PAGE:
Being a kid was different back when the church introduced a story magazine just for them.
Sixty years ago, astronauts didn’t exist and neither did personal computers. Barbie dolls hadn’t been invented yet. There may not have been as many toys, but there was one thing that you could find—kids. Children were everywhere. Lots of babies were being born and the classrooms were full. They were part of a “baby boom” that happened after World War II.
When the leaders of the Seventh-day Adventist Church looked around and saw all these children, they decided to make a magazine just for them. The first thing they had to do was come up with a name. The Review and Herald Publishing Association, that planned to print the magazine, thought that maybe kids could help find a name, so they announced a contest. Adventist children got excited about a chance to win $10 and submitted 1,600 suggestions. The strange thing was that 225 of them submitted the same name—Junior Guide!
In October 1953, the first issue of Junior Guide arrived in churches. Jane Thayer, now an associate professor at Andrews University, remembers that day well. “There had been a lot of promotion, and so those of us in the target age group were quite eager to see the real magazine. When the day finally came and the Sabbath school teacher handed them out, I looked through it in awe. A magazine made just for my age group! And, somehow—magically—someone really knew what we liked!”
What did kids like about Guide? They liked the stories and there were lots of them in each issue. Young readers found stories about inventors, about animals, about danger, and about the adventures of missionaries.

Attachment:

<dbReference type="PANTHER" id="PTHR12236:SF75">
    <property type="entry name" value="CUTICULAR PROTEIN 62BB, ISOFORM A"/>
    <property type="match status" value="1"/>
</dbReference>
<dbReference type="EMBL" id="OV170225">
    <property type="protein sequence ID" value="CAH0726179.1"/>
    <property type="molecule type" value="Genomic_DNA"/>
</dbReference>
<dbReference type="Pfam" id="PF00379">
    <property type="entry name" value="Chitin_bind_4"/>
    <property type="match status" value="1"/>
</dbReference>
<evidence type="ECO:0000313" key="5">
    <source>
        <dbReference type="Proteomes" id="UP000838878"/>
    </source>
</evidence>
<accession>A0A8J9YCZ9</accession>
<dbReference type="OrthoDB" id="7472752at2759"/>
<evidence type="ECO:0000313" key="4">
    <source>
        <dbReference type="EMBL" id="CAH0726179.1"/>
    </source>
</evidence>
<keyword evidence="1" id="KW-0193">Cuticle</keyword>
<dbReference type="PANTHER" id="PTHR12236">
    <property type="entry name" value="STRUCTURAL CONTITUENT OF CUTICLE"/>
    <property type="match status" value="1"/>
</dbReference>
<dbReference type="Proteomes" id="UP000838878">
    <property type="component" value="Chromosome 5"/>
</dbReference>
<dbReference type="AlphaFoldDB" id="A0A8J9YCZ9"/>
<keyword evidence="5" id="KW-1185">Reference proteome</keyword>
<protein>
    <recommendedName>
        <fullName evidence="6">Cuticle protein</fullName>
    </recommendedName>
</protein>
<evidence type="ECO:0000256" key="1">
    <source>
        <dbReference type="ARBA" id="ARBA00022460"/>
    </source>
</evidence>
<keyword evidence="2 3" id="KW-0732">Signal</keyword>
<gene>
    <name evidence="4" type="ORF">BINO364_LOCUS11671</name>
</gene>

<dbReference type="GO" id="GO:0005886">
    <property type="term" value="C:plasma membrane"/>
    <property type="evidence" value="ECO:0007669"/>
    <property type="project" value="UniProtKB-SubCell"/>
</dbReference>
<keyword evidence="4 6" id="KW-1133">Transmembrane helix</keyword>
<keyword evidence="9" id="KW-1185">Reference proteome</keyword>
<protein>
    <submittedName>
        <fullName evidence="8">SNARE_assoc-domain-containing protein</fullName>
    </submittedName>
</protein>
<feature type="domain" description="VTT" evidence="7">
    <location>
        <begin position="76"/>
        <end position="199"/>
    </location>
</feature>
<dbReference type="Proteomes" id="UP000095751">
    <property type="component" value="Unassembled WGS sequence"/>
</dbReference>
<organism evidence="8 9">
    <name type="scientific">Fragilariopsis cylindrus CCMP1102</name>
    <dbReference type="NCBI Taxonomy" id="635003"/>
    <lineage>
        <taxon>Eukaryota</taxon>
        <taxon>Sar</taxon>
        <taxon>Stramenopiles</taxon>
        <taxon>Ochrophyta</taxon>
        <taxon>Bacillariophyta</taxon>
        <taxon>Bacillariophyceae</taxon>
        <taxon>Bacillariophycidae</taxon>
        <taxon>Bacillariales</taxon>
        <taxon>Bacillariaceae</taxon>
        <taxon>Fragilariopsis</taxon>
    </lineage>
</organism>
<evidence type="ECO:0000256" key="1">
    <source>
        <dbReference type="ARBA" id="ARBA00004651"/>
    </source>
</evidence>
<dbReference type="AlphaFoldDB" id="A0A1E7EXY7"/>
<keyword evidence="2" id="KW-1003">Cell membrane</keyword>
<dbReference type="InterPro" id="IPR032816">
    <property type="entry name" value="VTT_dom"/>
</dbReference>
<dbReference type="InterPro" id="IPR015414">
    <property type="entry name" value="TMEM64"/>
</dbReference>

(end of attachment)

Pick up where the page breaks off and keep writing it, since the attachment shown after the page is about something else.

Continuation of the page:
“I used many, many mission stories for at least two reasons,” says Lawrence Maxwell, the first editor. “They were so interesting. And I wanted the children to know that the world did not end at the Atlantic seaboard. There are no borders in the Adventist church.”
Anything that was fun for kids showed up in Guide (the name was shortened after several years). There were craft projects for the girls and gadget projects for the boys. One issue even had a photo feature on the strange shapes you can make with your hair if you lather it up with shampoo!
As the years went by, Guide became more colorful. It added more puzzles and games. Now, the magazine that began before anyone had even heard of personal computers, has a Web site that thousands of children visit from their homes around the world.
“Guide is proof that our church really cares about our kids,” says current editor Randy Fishell. “No other denomination has invested in a weekly magazine for its juniors and earliteens.”
Guide has been a gift that the church gave to its children 60 years ago. And every week, kids open it up like a shiny new present, full of stories that point to Jesus.
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